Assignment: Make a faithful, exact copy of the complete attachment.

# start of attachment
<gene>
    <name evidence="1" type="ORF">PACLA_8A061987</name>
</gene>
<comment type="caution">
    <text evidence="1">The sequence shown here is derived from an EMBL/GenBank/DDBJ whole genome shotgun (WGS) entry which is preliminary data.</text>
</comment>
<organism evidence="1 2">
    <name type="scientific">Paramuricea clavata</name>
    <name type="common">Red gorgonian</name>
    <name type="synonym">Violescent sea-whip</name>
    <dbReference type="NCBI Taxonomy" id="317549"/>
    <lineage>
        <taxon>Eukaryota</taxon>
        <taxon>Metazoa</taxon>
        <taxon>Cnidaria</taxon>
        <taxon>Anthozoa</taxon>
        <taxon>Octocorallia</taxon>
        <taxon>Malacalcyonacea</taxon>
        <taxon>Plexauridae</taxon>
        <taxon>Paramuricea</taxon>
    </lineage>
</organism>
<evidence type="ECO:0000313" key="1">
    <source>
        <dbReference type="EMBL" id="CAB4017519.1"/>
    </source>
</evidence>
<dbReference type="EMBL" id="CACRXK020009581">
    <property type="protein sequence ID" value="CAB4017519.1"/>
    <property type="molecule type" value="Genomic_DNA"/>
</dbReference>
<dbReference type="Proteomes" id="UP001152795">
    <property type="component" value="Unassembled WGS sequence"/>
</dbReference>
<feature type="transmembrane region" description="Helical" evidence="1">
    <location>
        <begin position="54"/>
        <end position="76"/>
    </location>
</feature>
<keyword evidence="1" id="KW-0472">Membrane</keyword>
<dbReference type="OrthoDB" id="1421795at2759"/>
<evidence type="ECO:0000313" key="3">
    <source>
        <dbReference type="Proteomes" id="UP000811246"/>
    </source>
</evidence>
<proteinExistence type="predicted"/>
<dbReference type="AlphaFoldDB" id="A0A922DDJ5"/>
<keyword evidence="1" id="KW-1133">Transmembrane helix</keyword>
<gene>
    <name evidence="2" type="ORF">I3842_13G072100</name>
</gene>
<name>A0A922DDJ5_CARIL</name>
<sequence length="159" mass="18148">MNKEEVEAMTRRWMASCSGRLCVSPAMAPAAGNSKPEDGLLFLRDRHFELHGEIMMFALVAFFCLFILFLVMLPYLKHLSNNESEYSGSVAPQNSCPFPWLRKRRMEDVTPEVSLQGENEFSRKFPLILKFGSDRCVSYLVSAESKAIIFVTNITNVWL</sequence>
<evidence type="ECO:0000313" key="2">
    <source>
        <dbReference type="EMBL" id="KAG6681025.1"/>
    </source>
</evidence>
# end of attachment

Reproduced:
<gene>
    <name evidence="1" type="ORF">PACLA_8A061987</name>
</gene>
<comment type="caution">
    <text evidence="1">The sequence shown here is derived from an EMBL/GenBank/DDBJ whole genome shotgun (WGS) entry which is preliminary data.</text>
</comment>
<organism evidence="1 2">
    <name type="scientific">Paramuricea clavata</name>
    <name type="common">Red gorgonian</name>
    <name type="synonym">Violescent sea-whip</name>
    <dbReference type="NCBI Taxonomy" id="317549"/>
    <lineage>
        <taxon>Eukaryota</taxon>
        <taxon>Metazoa</taxon>
        <taxon>Cnidaria</taxon>
        <taxon>Anthozoa</taxon>
        <taxon>Octocorallia</taxon>
        <taxon>Malacalcyonacea</taxon>
        <taxon>Plexauridae</taxon>
        <taxon>Paramuricea</taxon>
    </lineage>
</organism>
<evidence type="ECO:0000313" key="1">
    <source>
        <dbReference type="EMBL" id="CAB4017519.1"/>
    </source>
</evidence>
<dbReference type="EMBL" id="CACRXK020009581">
    <property type="protein sequence ID" value="CAB4017519.1"/>
    <property type="molecule type" value="Genomic_DNA"/>
</dbReference>
<dbReference type="Proteomes" id="UP001152795">
    <property type="component" value="Unassembled WGS sequence"/>
</dbReference>
<feature type="transmembrane region" description="Helical" evidence="1">
    <location>
        <begin position="54"/>
        <end position="76"/>
    </location>
</feature>
<keyword evidence="1" id="KW-0472">Membrane</keyword>
<dbReference type="OrthoDB" id="1421795at2759"/>
<evidence type="ECO:0000313" key="3">
    <source>
        <dbReference type="Proteomes" id="UP000811246"/>
    </source>
</evidence>
<proteinExistence type="predicted"/>
<dbReference type="AlphaFoldDB" id="A0A922DDJ5"/>
<keyword evidence="1" id="KW-1133">Transmembrane helix</keyword>
<gene>
    <name evidence="2" type="ORF">I3842_13G072100</name>
</gene>
<name>A0A922DDJ5_CARIL</name>
<sequence length="159" mass="18148">MNKEEVEAMTRRWMASCSGRLCVSPAMAPAAGNSKPEDGLLFLRDRHFELHGEIMMFALVAFFCLFILFLVMLPYLKHLSNNESEYSGSVAPQNSCPFPWLRKRRMEDVTPEVSLQGENEFSRKFPLILKFGSDRCVSYLVSAESKAIIFVTNITNVWL</sequence>
<evidence type="ECO:0000313" key="2">
    <source>
        <dbReference type="EMBL" id="KAG6681025.1"/>
    </source>
</evidence>